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Re: Behavior of source nodes on connect/disconnect

From: Chris Wilson <cwilso@google.com>
Date: Fri, 13 Sep 2013 10:25:35 -0700
Message-ID: <CAJK2wqVWn=pySkobS_Kr2-M8PAWMDLRP8OhQP-3QzWFTEVmdAQ@mail.gmail.com>
To: Katelyn Gadd <kg@luminance.org>
Cc: Jer Noble <jer.noble@apple.com>, Raymond Toy <rtoy@google.com>, "public-audio@w3.org" <public-audio@w3.org>
On Fri, Sep 13, 2013 at 9:39 AM, K. Gadd <kg@luminance.org> wrote:

> On Fri, Sep 13, 2013 at 8:49 AM, Chris Wilson <cwilso@google.com> wrote:
>
>> Note that you wouldn't be "not GCing objects" because they're (silently)
>> playing - if you have a reference to them, you need to keep them around
>> anyway; if you DON'T have a reference to them, there's no way you could
>> ever reconnect them, so you can go ahead and reconnect them.
>>
>> Hmm, that does mean onended should only fire if they're connected; my bad
>> there.
>>
>
> Re: this, if onended fired on a disconnected node it would allow you to
> 'recover' or 'resurrect' a dead (no live references in JS heap) node by
> pulling the this-reference/event target out of the event arguments in the
> onended handler. If the onended handler happened to be getting fired by a
> GC finalizer... that would be pretty bad.
>

Yep, that's what prompted that comment.


> On the other hand, that does put us back in the spot where onended doesn't
> fire sometimes, and I thought people had voiced strong opinions that it
> should always fire.
>

In that case (sorry, convenient amnesia of that discussion), onended could
fire when the references are dropped.  But seriously, I think the case of
"I have no remaining references to a node, but I still expect onended to
fire" has got to be awfully narrow.

Also, in the past I saw strong statements from either cwilson or crogers
> (sorry, I don't remember which) to the effect that pausing was
> intentionally not supported in the design of the Web Audio API, explicitly
> *because* it doesn't make sense in the patch cable model - so it's weird to
> see the opposite stated now based on the same justification. IIRC the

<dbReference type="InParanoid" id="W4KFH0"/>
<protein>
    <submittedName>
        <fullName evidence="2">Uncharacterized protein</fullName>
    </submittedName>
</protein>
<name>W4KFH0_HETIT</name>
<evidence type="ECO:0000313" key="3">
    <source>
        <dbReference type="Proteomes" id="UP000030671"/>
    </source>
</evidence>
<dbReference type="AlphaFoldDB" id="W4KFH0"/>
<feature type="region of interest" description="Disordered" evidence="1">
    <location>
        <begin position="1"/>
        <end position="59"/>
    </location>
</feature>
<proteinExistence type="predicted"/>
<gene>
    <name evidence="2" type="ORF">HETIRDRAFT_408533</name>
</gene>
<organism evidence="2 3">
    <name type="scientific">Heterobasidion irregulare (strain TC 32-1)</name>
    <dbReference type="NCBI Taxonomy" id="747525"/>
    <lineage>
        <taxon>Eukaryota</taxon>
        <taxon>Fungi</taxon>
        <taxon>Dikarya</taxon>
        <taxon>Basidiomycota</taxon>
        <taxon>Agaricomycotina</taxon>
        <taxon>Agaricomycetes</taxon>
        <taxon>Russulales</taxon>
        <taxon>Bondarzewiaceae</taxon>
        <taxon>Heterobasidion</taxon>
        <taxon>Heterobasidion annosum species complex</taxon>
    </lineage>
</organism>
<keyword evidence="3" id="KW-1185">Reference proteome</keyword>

> justification used at the time was that an effect pedal or recorder or
> mixer is not going to suddenly 'pause' functioning because of a cable being
> disconnected, and I do agree with that logic. (Though the idea of
> constraining a games/multimedia realtime mixing API in order to be 'like
> hardware' is pretty odd to me)
>

That was likely me, as the patch cable model has been my natural model. But
note that it's not being used to make an opposite case - I'd said at the
time pausing didn't make sense in a patch-cable model, and I'm saying the
same now.  (Also note - my background is more studio engineering and
musician than DSP expertise, which is probably why the 1/4" cable model
makes sense to me.)  Note that we DID pause playback on disconnected
subgraphs (we may still, I haven't checked), because of the pull-based
implementation we made - I just think it's an unnatural model.

On the gaming audio model - the Gradient Studios guys hit this, and wrote
an HTML5Rocks article about their experience (they had been using
disconnection to pause, and I mentioned that according to Chris this was a
bug, so they rewrote).  I still think if we think connections should be a
pausable thing, we should be able to pause() nodes - but it doesn't make
sense for all types of nodes (cf the audio input case).  I could foresee
wanting a pause() on AudioBufferSourceNode, but I don't think the general
pattern is great, because I'll end up disconnecting graphs just to pause
them.

On the other hand, it is at least possible to "pause"
> AudioBufferSourceNodes in a general sense, so I can't complain that pausing
> is impossible for my use cases. But it does seem like it comes up a lot, so
> maybe it should be supported in a formal manner instead of through 'back
> doors' like it being a side effect of graph disconnection... I assume the
> reason it is undesirable is that it eliminates the simplicity of having a
> single global currentTime.
>

That, and I think it's weird to have pausing, if it's globally desirable,
to only be supported as a side effect.

-Chris
Received on Friday, 13 September 2013 17:26:02 UTC

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